For each RNA family we downloaded sequences from CompaRNA dataset which were then used as queries for BLAST. Then we extracted sequences from Rfam seed alignment for each RNA family that were used as known homologs. For each of them we downloaded its parent sequence from NCBI that were placed between sequences of its randomly shuffled 500 nucleotide long 5′ and 3′ flanking regions. These sequences were used to construct a BLAST database, in which the query RNAs with experimentally identified structures were searched with blastn program (parameters: -gapopen 2 -gapextend 1 -penalty -1 -reward 1 -word_size 7) obtaining BLAST outputs. For the families that included more than one RNA with experimentally identified secondary structure, more than one BLAST output were obtained and of them the one with the largest number of matches to the sequences from Rfam seed alignments was used for further analysis.

Matches in each BLAST output were sorted into three groups according to their quality. The quality was defined as high, moderate and low and the thresholds were set so that each of the three groups contained equal number of matches to the sequences from Rfam seed alignments. Finally, the groups were used to form new synthetic BLAST outputs resulting into three synthetic outputs for each of the original BLAST outputs. These synthetic outputs were analyzed by rboAnalyzer to find out how its performance depends on the quality of BLAST outputs.

The performance was measured by structural similarity between the secondary structures of subject RNAs predicted using sequences of their extended partial matches and the experimentally identified structures of the query RNAs. In this test, the subject RNAs and the query RNAs were known to be homologous as they came from the same families, and therefore the predicted secondary structures and experimentally identified structures should be similar if the rboAnalyzer characterizing pipeline was correct and accurate. The higher the similarity, the higher the overall performance of rboAnalyzer, because the secondary structure prediction is the final step of rboAnalyzer and therefore depends on the performance of the previous steps.

The results of the test were summarized in Figure 4. The rather flat curves showed steady rboAnalyzer performance regardless of the quality of HSPs in input BLAST outputs. This indicated that rboAnalyzer is robust and capable to produce accurate secondary structures even for short partial matches of subject RNAs.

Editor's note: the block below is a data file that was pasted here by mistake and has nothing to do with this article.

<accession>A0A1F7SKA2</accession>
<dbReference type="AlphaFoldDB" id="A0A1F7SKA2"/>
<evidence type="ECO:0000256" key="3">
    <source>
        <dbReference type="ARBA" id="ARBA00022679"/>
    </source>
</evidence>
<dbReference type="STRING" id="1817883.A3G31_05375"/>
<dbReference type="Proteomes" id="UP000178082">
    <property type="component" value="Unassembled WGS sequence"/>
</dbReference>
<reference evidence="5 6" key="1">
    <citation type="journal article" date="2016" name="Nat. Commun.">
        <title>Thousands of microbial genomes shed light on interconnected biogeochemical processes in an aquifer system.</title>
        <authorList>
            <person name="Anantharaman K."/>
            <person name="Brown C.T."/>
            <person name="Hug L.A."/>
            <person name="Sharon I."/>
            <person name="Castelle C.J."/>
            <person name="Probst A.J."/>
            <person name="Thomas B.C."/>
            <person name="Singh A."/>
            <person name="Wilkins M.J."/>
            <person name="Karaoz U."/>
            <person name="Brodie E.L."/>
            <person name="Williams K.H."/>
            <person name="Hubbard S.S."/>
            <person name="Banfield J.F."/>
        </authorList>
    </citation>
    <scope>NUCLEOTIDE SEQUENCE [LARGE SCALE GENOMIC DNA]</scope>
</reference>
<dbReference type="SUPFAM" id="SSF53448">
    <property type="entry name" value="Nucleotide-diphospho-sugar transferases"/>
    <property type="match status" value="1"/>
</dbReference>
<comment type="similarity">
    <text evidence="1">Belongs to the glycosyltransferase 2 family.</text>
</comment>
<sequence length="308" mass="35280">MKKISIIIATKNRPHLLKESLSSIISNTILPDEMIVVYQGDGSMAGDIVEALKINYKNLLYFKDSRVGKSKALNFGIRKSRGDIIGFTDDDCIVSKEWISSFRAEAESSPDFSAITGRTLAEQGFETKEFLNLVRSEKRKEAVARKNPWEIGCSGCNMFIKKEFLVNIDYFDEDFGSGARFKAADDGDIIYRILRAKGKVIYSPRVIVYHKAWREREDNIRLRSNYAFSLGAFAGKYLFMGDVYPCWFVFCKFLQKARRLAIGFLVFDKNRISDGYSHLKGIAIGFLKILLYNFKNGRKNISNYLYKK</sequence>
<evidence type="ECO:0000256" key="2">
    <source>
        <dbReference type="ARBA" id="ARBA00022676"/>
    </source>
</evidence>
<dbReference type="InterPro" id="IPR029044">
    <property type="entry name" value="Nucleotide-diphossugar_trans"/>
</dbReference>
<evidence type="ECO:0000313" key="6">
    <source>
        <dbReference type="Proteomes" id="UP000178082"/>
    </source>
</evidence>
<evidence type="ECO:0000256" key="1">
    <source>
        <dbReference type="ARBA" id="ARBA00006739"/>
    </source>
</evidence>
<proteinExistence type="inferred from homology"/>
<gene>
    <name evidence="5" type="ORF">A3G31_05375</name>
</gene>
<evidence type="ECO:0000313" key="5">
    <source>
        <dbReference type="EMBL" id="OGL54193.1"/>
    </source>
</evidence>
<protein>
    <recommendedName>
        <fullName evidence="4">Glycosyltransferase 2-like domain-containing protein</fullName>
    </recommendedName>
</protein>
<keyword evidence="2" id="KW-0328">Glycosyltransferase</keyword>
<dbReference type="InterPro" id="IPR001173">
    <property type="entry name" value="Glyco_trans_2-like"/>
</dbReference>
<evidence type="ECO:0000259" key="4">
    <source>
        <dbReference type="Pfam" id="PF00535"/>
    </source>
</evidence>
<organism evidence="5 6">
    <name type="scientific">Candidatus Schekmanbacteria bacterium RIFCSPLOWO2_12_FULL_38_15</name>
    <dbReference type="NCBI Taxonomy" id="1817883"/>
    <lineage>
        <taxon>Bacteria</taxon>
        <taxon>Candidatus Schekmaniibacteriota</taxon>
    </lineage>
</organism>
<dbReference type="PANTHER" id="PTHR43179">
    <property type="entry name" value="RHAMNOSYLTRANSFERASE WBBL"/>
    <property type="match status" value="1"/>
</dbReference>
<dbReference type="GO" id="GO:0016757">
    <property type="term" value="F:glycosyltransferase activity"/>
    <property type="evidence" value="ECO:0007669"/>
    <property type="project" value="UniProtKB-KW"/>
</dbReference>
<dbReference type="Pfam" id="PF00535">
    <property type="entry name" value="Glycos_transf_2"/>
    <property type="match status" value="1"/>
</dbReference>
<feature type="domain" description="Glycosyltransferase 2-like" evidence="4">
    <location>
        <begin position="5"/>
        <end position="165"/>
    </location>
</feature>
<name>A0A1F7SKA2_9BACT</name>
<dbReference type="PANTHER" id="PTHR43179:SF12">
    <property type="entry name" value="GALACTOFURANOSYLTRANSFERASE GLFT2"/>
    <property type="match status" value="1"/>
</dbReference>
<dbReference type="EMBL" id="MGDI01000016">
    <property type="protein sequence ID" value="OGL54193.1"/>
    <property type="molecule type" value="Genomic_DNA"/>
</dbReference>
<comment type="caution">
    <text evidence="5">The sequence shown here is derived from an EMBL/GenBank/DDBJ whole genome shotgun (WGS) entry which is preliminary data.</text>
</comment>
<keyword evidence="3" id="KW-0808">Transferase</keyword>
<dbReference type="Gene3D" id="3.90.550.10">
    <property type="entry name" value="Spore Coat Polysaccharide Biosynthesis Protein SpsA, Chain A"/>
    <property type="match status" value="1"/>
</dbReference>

Figure 4. A test of rboAnalyzer performance depending on quality of BLAST HSPs. The performance was measured using quality of predicted secondary structures. The secondary structure prediction is the last step of the rboAnalyzer analysis and therefore depends on the quality of all the previous steps, thus reflecting an overall rboAnalyzer performance. The quality was computed by matching the predicted secondary structures to their experimentally identified templates. The test was performed using RNAs from selected Rfam families that were searched by BLAST in a database that we constructed using the Rfam RNAs. Full length sequences of the Rfam RNAs were extended by rboAnalyzer from their partial matches in BLAST HSPs. The HSPs were assigned one of three levels of quality based on BLAST bit score: high, moderate and low. For definition of the quality levels, refer to the Test of rboAnalyzer performance subsection of the Results section. The HSPs depending on their assigned quality level were copied from the original, native BLAST output into one of three artificially constructed BLAST outputs. The outputs were three, physically three files, each containing HSPs only of one quality level. From partial matches in HSPs in these three outputs, the RNAs were reconstructed by rboAnalyzer. The HSP quality levels referring to the three outputs are shown on the horizontal axis in panels (A,B). The quality of predicted secondary structures shown on the vertical axis in panels (A,B) is measured as a mean of tree edit distances [RNAdistance (Tafer et al., 2011)] between the predicted secondary structures of subject RNAs and experimentally identified structures in the test Rfam families. Each of the families contained at least one experimentally identified structure used as a structure template. Note that the lower the mean (vertical axis), the higher the structure similarity, as the similarity is measured using the tree edit distance. Therefore, lower values on vertical axis indicate a higher quality and a better overall rboAnalyzer performance. The colors of the curves in both panels indicate either a secondary structure prediction method (A) or a test Rfam RNA family (B). The colors are defined on the right hand side of the panels. Panel (A) shows rboAnalyzer performance depending on the secondary structure prediction methods. In the graph, the tree edit distances of individual RNAs were averaged for individual prediction methods across the Rfam families. The tree edit distances were normalized to the length of respective query sequences. Panel (B) shows performance depending on test Rfam families. In the graph, the tree edit distances were averaged for individual Rfam families across the prediction methods. The error bars on the curves in the both panels represent 95% intervals from 100 bootstrap iterations. The families RF00095, RF00175, RF00230, RF01739, and RF01807 did not have enough matches into the sequences from Rfam seed alignments to divide their BLAST outputs to the three parts according to the quality of HSPs and therefore were excluded from the analysis.